Pneumococcal disease is caused by Streptococcus pneumoniae bacteria. It is a leading cause of vaccine preventable illness and death in the United States. Anyone can get pneumococcal disease, but some people are at greater risk than others:
Pneumococcal disease can lead to serious infections of the:
Pneumococcal pneumonia kills about 1 out of 20 people who get it. Bacteremia kills about 1 person in 5, and meningitis about 3 people in 10.
People with the health problems described in Section 3 of this statement may be more likely to die from the disease.
Treatment of pneumococcal infections with penicillin and other drugs used to be more effective. But some strains of the disease have become resistant to these drugs. This makes prevention of the disease, through vaccination, even more important.
Pneumococcal polysaccharide vaccine (PPSV) protects against 23 types of pneumococcal bacteria, including those most likely to cause serious disease.
Most healthy adults who get the vaccine develop protection to most or all of these types within 2 to 3 weeks of getting the shot. Very old people, children under 2 years of age, and people with some long-term illnesses might not respond as well, or at all.
Another type of pneumococcal vaccine (pneumococcal conjugate vaccine, or PCV) is routinely recommended for children younger than 5 years of age. PCV is described in a separate Vaccine Information Statement.
PPSV may be less effective for some people, especially those with lower resistance to infection. But these people should still be vaccinated, because they are more likely to have serious complications if they get pneumococcal disease.
Children who often get ear infections, sinus infections, or other upper respiratory diseases, but who are otherwise healthy, do not need to get PPSV because it is not effective against those conditions.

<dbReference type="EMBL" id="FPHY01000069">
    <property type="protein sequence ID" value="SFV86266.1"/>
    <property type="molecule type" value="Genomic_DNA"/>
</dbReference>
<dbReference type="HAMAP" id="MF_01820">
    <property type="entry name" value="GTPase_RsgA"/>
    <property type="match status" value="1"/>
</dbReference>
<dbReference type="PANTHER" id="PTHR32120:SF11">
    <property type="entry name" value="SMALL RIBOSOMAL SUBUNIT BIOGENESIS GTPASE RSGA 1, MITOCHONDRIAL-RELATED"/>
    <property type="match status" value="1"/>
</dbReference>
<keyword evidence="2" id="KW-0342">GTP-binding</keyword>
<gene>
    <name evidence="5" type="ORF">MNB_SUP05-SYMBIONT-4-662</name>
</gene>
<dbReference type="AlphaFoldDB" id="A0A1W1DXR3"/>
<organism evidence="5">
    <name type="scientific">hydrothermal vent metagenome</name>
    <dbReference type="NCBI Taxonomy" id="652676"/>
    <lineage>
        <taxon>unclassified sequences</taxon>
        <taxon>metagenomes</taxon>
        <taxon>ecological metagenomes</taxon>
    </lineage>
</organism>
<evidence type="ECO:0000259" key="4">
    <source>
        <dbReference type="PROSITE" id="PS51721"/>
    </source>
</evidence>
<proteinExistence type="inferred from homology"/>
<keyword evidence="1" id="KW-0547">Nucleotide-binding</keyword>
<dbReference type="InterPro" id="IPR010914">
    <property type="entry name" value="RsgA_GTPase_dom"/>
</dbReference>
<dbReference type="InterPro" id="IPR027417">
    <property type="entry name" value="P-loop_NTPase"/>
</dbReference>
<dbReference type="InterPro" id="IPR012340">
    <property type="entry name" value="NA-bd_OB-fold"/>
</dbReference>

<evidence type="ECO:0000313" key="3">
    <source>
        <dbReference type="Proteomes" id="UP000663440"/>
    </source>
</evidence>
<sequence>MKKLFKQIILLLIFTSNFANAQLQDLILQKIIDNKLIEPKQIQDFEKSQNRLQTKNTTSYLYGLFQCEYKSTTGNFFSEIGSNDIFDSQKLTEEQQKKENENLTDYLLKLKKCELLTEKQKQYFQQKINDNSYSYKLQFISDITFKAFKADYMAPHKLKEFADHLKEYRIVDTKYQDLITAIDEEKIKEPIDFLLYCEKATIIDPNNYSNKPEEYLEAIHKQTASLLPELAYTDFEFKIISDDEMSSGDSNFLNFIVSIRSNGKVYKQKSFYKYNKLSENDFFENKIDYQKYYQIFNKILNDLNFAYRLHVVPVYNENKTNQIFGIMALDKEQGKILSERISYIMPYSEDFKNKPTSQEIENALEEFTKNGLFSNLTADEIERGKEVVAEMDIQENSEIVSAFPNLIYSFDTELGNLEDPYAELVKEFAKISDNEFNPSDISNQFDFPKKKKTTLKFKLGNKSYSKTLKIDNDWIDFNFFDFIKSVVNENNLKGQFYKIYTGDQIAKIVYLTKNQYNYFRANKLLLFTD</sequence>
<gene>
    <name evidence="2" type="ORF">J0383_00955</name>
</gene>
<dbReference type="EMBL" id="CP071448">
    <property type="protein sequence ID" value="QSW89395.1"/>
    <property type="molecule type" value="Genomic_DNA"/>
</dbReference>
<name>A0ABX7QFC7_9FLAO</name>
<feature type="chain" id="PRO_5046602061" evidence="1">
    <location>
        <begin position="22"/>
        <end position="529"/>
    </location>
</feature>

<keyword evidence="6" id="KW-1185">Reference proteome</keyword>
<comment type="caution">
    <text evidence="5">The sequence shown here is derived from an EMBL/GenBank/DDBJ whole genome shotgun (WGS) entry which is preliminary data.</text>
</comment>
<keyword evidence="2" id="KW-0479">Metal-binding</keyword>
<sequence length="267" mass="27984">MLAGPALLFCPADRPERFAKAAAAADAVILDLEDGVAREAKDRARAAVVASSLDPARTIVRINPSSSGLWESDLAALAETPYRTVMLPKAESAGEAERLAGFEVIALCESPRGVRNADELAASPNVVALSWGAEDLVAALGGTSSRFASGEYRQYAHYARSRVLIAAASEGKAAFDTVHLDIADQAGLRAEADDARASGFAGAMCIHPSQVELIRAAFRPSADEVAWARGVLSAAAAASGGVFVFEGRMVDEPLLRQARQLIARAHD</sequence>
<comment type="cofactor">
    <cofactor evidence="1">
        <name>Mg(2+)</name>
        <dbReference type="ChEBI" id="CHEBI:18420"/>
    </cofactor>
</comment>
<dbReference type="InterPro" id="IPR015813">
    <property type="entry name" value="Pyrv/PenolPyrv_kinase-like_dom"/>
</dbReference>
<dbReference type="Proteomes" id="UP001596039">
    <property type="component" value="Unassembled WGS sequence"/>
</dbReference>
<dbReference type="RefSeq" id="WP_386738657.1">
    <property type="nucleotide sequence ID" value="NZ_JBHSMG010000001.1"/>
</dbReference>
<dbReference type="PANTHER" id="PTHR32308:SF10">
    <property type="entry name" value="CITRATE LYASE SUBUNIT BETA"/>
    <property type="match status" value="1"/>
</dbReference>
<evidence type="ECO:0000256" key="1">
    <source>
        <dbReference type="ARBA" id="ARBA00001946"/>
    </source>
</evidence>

Usually only one dose of PPSV is needed, but under some circumstances a second dose may be given.
When a second dose is given, it should be given 5 years after the first dose.
About half of people who get PPSV have mild side effects, such as redness or pain where the shot is given.
Less than 1% develop a fever, muscle aches, or more severe local reactions.
A vaccine, like any medicine, could cause a serious reaction. But the risk of a vaccine causing serious harm, or death, is extremely small.
Look for anything that concerns you, such as signs of a severe allergic reaction, very high fever, or behavior changes.
Signs of a severe allergic reaction can include hives, swelling of the face and throat, difficulty breathing, a fast heartbeat, dizziness, and weakness. These would start a few minutes to a few hours after the vaccination.
VAERS is only for reporting reactions. They do not give medical advice.
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